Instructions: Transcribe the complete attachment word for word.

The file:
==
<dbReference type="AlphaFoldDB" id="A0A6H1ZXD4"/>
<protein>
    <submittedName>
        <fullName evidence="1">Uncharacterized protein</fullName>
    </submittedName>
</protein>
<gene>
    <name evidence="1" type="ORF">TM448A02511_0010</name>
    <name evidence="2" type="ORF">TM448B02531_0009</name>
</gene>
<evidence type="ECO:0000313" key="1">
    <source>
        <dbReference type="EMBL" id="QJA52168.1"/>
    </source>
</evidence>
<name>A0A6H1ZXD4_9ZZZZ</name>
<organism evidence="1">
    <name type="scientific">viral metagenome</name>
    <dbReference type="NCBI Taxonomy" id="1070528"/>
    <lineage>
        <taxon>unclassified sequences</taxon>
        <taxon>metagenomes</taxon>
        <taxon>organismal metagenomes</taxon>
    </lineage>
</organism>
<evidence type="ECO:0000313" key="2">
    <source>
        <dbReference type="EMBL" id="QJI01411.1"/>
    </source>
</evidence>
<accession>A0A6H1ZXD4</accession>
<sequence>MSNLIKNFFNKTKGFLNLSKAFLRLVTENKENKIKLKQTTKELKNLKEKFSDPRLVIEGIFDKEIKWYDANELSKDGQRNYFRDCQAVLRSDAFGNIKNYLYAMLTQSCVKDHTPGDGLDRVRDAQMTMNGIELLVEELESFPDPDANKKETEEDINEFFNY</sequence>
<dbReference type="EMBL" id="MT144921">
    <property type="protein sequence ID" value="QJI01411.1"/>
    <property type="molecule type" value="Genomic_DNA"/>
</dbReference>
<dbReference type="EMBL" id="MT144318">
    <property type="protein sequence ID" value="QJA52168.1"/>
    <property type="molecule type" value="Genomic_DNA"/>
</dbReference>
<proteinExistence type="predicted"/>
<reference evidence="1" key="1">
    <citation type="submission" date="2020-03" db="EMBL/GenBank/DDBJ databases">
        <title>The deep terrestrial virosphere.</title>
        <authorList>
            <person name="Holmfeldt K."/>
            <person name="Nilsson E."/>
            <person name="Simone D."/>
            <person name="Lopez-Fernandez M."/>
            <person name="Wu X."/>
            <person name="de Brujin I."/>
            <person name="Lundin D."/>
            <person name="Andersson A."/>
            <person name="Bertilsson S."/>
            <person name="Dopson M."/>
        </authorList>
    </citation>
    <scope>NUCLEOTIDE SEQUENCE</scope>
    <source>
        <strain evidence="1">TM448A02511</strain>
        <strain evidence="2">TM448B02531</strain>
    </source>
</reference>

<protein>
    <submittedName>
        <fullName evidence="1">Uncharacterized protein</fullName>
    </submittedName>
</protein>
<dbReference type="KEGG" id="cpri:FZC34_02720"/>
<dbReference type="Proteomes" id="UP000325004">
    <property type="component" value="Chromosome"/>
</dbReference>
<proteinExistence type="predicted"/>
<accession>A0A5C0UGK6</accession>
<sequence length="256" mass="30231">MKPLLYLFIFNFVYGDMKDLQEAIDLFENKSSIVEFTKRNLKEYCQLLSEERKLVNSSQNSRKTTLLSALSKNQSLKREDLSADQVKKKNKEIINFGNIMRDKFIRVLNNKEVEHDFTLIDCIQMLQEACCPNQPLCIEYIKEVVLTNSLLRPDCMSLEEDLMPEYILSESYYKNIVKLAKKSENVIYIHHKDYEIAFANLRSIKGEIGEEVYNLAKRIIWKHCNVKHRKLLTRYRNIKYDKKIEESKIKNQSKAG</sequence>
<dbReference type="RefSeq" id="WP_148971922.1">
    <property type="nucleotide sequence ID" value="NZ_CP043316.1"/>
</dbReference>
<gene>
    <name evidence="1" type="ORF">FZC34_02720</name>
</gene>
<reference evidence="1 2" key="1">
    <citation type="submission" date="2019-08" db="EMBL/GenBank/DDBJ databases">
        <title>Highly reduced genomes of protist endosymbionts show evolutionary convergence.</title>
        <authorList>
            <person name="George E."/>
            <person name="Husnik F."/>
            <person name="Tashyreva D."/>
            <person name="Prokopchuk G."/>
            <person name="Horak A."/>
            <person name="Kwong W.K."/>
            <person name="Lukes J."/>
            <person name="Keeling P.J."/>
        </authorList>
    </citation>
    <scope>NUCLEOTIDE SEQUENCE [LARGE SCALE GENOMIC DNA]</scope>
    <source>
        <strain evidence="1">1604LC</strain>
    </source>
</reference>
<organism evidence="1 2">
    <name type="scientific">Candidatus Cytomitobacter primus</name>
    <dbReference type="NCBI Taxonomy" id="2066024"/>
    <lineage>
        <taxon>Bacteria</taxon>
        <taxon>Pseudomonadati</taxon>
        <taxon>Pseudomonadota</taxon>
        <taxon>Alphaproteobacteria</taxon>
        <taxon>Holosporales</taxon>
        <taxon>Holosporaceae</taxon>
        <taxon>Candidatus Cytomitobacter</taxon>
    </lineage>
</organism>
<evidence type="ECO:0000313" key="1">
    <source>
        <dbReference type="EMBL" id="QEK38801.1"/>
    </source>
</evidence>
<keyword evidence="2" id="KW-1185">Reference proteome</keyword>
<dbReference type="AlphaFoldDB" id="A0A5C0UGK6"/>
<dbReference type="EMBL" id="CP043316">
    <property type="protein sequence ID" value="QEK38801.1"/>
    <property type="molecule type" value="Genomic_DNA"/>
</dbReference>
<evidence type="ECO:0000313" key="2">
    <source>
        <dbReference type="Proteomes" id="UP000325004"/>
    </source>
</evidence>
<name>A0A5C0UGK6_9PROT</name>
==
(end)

<dbReference type="AlphaFoldDB" id="A0A6H1ZXD4"/>
<protein>
    <submittedName>
        <fullName evidence="1">Uncharacterized protein</fullName>
    </submittedName>
</protein>
<gene>
    <name evidence="1" type="ORF">TM448A02511_0010</name>
    <name evidence="2" type="ORF">TM448B02531_0009</name>
</gene>
<evidence type="ECO:0000313" key="1">
    <source>
        <dbReference type="EMBL" id="QJA52168.1"/>
    </source>
</evidence>
<name>A0A6H1ZXD4_9ZZZZ</name>
<organism evidence="1">
    <name type="scientific">viral metagenome</name>
    <dbReference type="NCBI Taxonomy" id="1070528"/>
    <lineage>
        <taxon>unclassified sequences</taxon>
        <taxon>metagenomes</taxon>
        <taxon>organismal metagenomes</taxon>
    </lineage>
</organism>
<evidence type="ECO:0000313" key="2">
    <source>
        <dbReference type="EMBL" id="QJI01411.1"/>
    </source>
</evidence>
<accession>A0A6H1ZXD4</accession>
<sequence>MSNLIKNFFNKTKGFLNLSKAFLRLVTENKENKIKLKQTTKELKNLKEKFSDPRLVIEGIFDKEIKWYDANELSKDGQRNYFRDCQAVLRSDAFGNIKNYLYAMLTQSCVKDHTPGDGLDRVRDAQMTMNGIELLVEELESFPDPDANKKETEEDINEFFNY</sequence>
<dbReference type="EMBL" id="MT144921">
    <property type="protein sequence ID" value="QJI01411.1"/>
    <property type="molecule type" value="Genomic_DNA"/>
</dbReference>
<dbReference type="EMBL" id="MT144318">
    <property type="protein sequence ID" value="QJA52168.1"/>
    <property type="molecule type" value="Genomic_DNA"/>
</dbReference>
<proteinExistence type="predicted"/>
<reference evidence="1" key="1">
    <citation type="submission" date="2020-03" db="EMBL/GenBank/DDBJ databases">
        <title>The deep terrestrial virosphere.</title>
        <authorList>
            <person name="Holmfeldt K."/>
            <person name="Nilsson E."/>
            <person name="Simone D."/>
            <person name="Lopez-Fernandez M."/>
            <person name="Wu X."/>
            <person name="de Brujin I."/>
            <person name="Lundin D."/>
            <person name="Andersson A."/>
            <person name="Bertilsson S."/>
            <person name="Dopson M."/>
        </authorList>
    </citation>
    <scope>NUCLEOTIDE SEQUENCE</scope>
    <source>
        <strain evidence="1">TM448A02511</strain>
        <strain evidence="2">TM448B02531</strain>
    </source>
</reference>

<protein>
    <submittedName>
        <fullName evidence="1">Uncharacterized protein</fullName>
    </submittedName>
</protein>
<dbReference type="KEGG" id="cpri:FZC34_02720"/>
<dbReference type="Proteomes" id="UP000325004">
    <property type="component" value="Chromosome"/>
</dbReference>
<proteinExistence type="predicted"/>
<accession>A0A5C0UGK6</accession>
<sequence length="256" mass="30231">MKPLLYLFIFNFVYGDMKDLQEAIDLFENKSSIVEFTKRNLKEYCQLLSEERKLVNSSQNSRKTTLLSALSKNQSLKREDLSADQVKKKNKEIINFGNIMRDKFIRVLNNKEVEHDFTLIDCIQMLQEACCPNQPLCIEYIKEVVLTNSLLRPDCMSLEEDLMPEYILSESYYKNIVKLAKKSENVIYIHHKDYEIAFANLRSIKGEIGEEVYNLAKRIIWKHCNVKHRKLLTRYRNIKYDKKIEESKIKNQSKAG</sequence>
<dbReference type="RefSeq" id="WP_148971922.1">
    <property type="nucleotide sequence ID" value="NZ_CP043316.1"/>
</dbReference>
<gene>
    <name evidence="1" type="ORF">FZC34_02720</name>
</gene>
<reference evidence="1 2" key="1">
    <citation type="submission" date="2019-08" db="EMBL/GenBank/DDBJ databases">
        <title>Highly reduced genomes of protist endosymbionts show evolutionary convergence.</title>
        <authorList>
            <person name="George E."/>
            <person name="Husnik F."/>
            <person name="Tashyreva D."/>
            <person name="Prokopchuk G."/>
            <person name="Horak A."/>
            <person name="Kwong W.K."/>
            <person name="Lukes J."/>
            <person name="Keeling P.J."/>
        </authorList>
    </citation>
    <scope>NUCLEOTIDE SEQUENCE [LARGE SCALE GENOMIC DNA]</scope>
    <source>
        <strain evidence="1">1604LC</strain>
    </source>
</reference>
<organism evidence="1 2">
    <name type="scientific">Candidatus Cytomitobacter primus</name>
    <dbReference type="NCBI Taxonomy" id="2066024"/>
    <lineage>
        <taxon>Bacteria</taxon>
        <taxon>Pseudomonadati</taxon>
        <taxon>Pseudomonadota</taxon>
        <taxon>Alphaproteobacteria</taxon>
        <taxon>Holosporales</taxon>
        <taxon>Holosporaceae</taxon>
        <taxon>Candidatus Cytomitobacter</taxon>
    </lineage>
</organism>
<evidence type="ECO:0000313" key="1">
    <source>
        <dbReference type="EMBL" id="QEK38801.1"/>
    </source>
</evidence>
<keyword evidence="2" id="KW-1185">Reference proteome</keyword>
<dbReference type="AlphaFoldDB" id="A0A5C0UGK6"/>
<dbReference type="EMBL" id="CP043316">
    <property type="protein sequence ID" value="QEK38801.1"/>
    <property type="molecule type" value="Genomic_DNA"/>
</dbReference>
<evidence type="ECO:0000313" key="2">
    <source>
        <dbReference type="Proteomes" id="UP000325004"/>
    </source>
</evidence>
<name>A0A5C0UGK6_9PROT</name>